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Don’t hand over your vital information to the wrong people
Identity theft is America’s largest and fastest growing crime. If you willingly hand over your financial information to wrong person, it could happen to you. What unscrupulous thieves are doing is adding false information on their clients’ tax returns and requesting too high refunds.
Don’t have your refunds sent to them
These scam artists will ask that your refund be sent directly to them or they say they will take a specific percentage of he refund rather a flat fee. Given the fact that they now have your vital information, including your Social Security Number, they might just hand onto your information and use it to file other fraudulent returns in the future.
They can have elaborate systems
These are not petty thieves, either. Some of them will set up intricate systems that include several accomplices such as family members. The bigger scams regularly take millions of dollars from the federal government. As an example of this, one tax preparation service in the south was recently found guilty of filing over 1,000 fraudulent tax returns that claimed a total of $1.7 million in refunds.
How to choose a legitimate tax preparer
There are things you can do to make sure the tax preparation service you’re about to entrust with your most vital financial information is legitimate. First, check its qualifications. It should have a PTIN or Preparer Tax Identification Number. Second, check its history. Look up the person or company with your local Better Business Bureau to see if it’s had past disciplinary action. Third, check its service fees. Legitimate tax preparers will have an hourly rate or specific fee. Do not under any circumstances go with a preparer who wants a percentage of your refund. As about its refund delivery and make sure it will go directly to you. If the preparer boasts that it can get you a larger refund than anyone else, run – do not walks – to the nearest exit. This is a big red flag.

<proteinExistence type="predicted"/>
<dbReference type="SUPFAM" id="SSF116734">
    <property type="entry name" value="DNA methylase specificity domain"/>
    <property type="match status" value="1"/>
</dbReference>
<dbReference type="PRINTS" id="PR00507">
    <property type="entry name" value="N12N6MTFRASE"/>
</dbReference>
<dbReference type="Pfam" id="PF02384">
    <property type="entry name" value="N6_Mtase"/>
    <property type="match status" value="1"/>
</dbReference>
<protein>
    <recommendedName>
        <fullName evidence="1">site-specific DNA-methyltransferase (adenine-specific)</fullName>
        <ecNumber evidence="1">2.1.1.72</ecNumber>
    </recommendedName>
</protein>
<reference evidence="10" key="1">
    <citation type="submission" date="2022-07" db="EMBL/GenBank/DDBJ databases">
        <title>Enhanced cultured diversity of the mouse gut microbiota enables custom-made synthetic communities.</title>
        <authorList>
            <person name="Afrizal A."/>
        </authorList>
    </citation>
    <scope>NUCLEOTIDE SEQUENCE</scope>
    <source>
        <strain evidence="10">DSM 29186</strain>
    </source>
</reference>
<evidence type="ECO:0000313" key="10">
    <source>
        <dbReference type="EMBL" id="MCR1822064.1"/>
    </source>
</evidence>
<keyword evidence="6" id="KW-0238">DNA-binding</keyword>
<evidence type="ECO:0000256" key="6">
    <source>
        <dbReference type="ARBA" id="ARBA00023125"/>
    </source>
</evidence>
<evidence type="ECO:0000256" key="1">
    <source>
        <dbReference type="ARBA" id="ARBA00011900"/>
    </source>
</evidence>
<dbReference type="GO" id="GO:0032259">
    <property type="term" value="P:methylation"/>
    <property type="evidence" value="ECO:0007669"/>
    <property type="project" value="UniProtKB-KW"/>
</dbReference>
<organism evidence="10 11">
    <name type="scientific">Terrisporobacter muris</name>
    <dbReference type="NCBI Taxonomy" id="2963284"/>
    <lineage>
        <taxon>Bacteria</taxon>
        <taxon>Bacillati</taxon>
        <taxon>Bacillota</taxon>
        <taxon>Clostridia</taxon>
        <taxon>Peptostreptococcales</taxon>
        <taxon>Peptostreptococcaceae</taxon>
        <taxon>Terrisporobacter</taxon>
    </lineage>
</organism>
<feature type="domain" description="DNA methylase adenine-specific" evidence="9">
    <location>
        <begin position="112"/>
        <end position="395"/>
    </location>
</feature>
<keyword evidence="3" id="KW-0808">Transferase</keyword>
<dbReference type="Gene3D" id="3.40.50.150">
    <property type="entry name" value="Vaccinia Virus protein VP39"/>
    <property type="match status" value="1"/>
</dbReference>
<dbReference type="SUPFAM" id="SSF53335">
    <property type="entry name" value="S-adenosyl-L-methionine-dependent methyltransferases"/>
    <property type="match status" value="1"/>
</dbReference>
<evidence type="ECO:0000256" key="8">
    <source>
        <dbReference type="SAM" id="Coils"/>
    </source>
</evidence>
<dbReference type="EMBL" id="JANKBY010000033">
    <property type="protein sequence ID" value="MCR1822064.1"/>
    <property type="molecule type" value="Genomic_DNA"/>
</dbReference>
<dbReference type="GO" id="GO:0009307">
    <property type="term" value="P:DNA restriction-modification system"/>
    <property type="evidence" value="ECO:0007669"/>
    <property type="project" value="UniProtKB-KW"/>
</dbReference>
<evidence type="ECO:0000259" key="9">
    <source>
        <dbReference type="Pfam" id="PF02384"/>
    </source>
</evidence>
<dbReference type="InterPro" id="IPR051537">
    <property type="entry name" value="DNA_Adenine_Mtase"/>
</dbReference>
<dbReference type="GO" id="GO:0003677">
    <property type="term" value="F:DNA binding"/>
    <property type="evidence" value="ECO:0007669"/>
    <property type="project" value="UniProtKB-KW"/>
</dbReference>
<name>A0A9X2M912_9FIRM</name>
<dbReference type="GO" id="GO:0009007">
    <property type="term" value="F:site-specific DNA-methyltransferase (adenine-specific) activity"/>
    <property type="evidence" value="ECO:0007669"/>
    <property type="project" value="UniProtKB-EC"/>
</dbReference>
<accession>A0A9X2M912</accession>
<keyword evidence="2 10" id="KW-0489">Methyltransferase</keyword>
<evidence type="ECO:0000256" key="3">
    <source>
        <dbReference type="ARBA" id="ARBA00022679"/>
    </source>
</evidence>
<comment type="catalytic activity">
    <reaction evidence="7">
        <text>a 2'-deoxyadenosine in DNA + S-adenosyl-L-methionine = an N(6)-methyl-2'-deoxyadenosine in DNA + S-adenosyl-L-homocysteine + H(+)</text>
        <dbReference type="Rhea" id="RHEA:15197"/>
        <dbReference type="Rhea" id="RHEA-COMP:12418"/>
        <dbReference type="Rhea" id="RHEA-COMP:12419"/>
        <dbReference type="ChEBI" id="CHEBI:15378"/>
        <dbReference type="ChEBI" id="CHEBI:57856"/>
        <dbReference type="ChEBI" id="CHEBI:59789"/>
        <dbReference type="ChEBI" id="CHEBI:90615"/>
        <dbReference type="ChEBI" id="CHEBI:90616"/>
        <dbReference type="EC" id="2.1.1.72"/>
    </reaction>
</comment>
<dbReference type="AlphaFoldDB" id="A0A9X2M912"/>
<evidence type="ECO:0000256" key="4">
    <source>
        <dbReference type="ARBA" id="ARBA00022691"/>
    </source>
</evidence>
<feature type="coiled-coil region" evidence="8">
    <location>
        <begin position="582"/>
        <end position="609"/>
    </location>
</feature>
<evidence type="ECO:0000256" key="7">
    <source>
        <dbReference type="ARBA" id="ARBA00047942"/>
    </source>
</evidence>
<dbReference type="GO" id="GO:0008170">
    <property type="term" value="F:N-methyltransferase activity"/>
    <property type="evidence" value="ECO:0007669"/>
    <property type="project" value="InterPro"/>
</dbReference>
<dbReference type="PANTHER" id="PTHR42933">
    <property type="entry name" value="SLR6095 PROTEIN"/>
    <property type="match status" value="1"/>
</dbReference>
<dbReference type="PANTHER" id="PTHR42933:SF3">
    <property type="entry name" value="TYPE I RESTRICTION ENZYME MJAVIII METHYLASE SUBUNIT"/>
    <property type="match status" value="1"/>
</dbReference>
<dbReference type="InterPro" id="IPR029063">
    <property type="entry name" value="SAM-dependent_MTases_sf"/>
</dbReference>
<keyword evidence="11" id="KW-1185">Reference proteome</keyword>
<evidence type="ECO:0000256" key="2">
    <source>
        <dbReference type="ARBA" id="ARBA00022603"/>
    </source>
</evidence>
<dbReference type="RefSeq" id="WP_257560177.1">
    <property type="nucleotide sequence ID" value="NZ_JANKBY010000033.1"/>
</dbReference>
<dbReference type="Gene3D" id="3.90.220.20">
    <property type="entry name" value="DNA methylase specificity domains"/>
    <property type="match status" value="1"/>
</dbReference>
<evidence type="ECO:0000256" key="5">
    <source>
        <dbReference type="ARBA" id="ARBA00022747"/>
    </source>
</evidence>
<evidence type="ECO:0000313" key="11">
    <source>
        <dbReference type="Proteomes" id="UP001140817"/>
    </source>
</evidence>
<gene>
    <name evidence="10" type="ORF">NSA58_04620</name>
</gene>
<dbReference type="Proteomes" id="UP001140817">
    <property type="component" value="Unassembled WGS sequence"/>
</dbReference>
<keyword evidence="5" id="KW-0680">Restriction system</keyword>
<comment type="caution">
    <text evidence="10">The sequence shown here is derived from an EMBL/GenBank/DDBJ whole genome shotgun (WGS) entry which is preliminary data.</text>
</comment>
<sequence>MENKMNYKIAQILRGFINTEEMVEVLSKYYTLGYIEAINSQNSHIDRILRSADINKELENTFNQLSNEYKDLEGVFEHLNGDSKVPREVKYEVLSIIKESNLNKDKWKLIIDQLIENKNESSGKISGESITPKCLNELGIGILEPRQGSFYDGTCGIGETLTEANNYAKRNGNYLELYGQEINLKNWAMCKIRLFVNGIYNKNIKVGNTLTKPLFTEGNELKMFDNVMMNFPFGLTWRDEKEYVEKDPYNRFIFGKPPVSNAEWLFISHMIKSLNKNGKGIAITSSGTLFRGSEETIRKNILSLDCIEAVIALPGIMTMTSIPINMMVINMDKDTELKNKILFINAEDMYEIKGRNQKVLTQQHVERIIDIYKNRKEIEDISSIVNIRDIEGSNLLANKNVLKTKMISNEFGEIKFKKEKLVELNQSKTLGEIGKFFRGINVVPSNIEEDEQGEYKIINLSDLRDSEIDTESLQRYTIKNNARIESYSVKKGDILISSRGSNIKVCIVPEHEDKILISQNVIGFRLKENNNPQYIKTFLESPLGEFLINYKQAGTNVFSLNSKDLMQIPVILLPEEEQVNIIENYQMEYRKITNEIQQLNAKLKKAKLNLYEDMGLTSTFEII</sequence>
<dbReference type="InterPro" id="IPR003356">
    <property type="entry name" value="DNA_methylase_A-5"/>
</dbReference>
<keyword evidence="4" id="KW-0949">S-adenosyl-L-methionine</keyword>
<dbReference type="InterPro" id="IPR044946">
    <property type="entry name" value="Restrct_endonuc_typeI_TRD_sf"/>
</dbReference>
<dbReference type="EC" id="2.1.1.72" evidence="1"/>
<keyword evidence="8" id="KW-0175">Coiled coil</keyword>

Review all your documents
Your tax preparer should ask for your paperwork such as your W-2 and any 1099s you’ve received. When he or she completes your return, review it very carefully before you sign it. Insist that your preparer also sign the return with his or her PTIN. And never, never sign a blank return.
Ask for electronic filing
Any tax preparation service that’s responsible for more than 10 returns must file information electronically unless you request your returns on paper.
Just looking to scam you
The harsh truth is that some tax preparation services are just out to scam you or the government. But if you follow the tips in this article, you should be able to avoid them. There are many tax preparation services that are experienced and trustworthy. It can take time to find one but is definitely worth the trouble to protect your important financial information.